The Uses of Disorder

The Uses of Disorder:Personal Identity and City Life

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Reissue of the classic text on how cities should be planned

When first published in 1970, The Uses of Disorder, was a call to arms against the deadening hand of modernist urban planning upon the thriving chaotic city. Written in the aftermath of the 1968 student uprising in the US and Europe, it demands a reimagination of the city and how class, city life and identity combine. Too often, this leads to divisions, such as the middle class flight to the suburbs, leaving the inner cities in desperate straits. In response, Sennett offers an alternative image of a "dense, disorderly, overwhelming cities" that allow for change and the development of community. Fifty years later this book is as essential as it was when it first came out, and remains an inspiration to architects, planners and urban thinkers everywhere.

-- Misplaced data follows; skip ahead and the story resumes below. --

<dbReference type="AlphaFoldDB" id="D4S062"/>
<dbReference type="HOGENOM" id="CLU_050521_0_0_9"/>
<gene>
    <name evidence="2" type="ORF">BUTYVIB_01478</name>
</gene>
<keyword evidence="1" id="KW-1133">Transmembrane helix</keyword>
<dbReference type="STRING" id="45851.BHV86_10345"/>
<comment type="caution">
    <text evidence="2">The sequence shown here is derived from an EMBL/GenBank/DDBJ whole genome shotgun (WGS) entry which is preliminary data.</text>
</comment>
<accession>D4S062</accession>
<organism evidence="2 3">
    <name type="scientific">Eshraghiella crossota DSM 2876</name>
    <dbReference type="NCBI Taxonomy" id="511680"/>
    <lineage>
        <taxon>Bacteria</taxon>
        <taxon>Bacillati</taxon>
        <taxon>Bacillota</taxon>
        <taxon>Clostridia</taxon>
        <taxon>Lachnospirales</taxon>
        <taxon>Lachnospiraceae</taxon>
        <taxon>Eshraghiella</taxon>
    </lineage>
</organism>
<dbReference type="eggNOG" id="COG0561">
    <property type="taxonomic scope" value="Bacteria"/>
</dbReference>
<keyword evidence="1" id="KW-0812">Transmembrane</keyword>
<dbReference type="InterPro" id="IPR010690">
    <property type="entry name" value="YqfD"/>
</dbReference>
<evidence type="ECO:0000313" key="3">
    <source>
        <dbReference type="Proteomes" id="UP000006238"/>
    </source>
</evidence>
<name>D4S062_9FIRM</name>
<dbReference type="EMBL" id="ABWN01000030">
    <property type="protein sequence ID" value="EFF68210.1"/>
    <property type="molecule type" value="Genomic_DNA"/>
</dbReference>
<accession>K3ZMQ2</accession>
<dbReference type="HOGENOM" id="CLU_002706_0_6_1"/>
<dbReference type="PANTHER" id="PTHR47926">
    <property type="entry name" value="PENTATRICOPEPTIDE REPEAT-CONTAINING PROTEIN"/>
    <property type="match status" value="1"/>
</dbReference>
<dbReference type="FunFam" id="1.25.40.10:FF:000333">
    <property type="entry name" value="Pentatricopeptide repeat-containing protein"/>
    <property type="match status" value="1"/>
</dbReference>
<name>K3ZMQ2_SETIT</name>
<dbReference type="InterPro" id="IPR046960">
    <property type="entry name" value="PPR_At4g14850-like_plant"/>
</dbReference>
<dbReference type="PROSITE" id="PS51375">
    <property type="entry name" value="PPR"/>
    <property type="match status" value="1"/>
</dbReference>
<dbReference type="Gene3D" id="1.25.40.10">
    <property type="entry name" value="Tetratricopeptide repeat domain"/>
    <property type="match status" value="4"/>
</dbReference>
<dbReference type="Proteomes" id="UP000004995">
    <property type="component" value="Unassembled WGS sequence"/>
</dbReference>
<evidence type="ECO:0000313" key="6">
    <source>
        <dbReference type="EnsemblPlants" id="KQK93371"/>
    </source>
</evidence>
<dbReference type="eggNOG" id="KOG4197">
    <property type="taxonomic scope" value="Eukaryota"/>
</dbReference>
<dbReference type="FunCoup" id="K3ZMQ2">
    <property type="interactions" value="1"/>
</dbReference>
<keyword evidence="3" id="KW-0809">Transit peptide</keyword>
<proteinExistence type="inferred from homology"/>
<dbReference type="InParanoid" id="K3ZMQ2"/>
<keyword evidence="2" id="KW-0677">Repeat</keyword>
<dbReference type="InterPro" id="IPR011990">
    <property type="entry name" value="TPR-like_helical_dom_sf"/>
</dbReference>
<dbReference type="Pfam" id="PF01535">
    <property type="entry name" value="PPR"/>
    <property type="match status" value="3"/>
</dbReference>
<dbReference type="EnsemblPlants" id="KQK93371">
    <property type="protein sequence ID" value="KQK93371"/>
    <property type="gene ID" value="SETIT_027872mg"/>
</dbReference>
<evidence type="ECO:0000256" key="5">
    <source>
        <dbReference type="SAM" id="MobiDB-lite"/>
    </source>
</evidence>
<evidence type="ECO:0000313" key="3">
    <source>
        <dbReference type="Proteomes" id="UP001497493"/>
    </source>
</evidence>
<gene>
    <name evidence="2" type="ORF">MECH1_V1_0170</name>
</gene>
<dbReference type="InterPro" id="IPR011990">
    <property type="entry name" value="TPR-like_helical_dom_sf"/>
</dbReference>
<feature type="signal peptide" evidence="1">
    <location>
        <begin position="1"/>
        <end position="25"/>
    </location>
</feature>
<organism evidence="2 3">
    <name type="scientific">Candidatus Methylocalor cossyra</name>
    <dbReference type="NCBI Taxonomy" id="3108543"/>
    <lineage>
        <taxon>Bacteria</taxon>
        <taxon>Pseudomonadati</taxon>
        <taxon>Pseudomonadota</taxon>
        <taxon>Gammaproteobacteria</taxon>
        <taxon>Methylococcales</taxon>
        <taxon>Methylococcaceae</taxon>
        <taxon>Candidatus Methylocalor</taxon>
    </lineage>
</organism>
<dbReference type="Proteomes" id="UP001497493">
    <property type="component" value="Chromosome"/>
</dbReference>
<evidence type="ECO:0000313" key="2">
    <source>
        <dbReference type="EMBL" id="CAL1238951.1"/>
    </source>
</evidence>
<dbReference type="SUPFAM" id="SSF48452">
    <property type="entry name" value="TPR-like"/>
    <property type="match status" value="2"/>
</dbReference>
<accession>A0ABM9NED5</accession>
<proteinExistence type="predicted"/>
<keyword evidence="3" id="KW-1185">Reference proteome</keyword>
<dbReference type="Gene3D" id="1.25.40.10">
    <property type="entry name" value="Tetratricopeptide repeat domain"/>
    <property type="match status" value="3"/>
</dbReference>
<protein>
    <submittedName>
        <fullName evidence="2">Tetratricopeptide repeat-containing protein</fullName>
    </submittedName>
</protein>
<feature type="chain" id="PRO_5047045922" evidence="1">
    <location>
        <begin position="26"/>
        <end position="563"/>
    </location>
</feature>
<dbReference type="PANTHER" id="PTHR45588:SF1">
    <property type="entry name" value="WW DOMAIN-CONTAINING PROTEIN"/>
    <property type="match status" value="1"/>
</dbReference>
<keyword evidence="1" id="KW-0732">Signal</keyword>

• His argument remains powerful and relevant, an inspiration to a new generation of urbanists.

    P D SmithGuardian
  • The best available contemporary defence of anarchism . . . The issues [he] raises are fundamental and profound. His book is utopian in the best sense?it tries to define a radically different future and to show that it could be constructed from the materials at hand

    New York Times
  • Richard Sennett's journey through urban chaos feels as fresh as when it was published in 1970. It argues that the city's vitality is bound up in its unpredictability.

    Gabriella BennettThe Times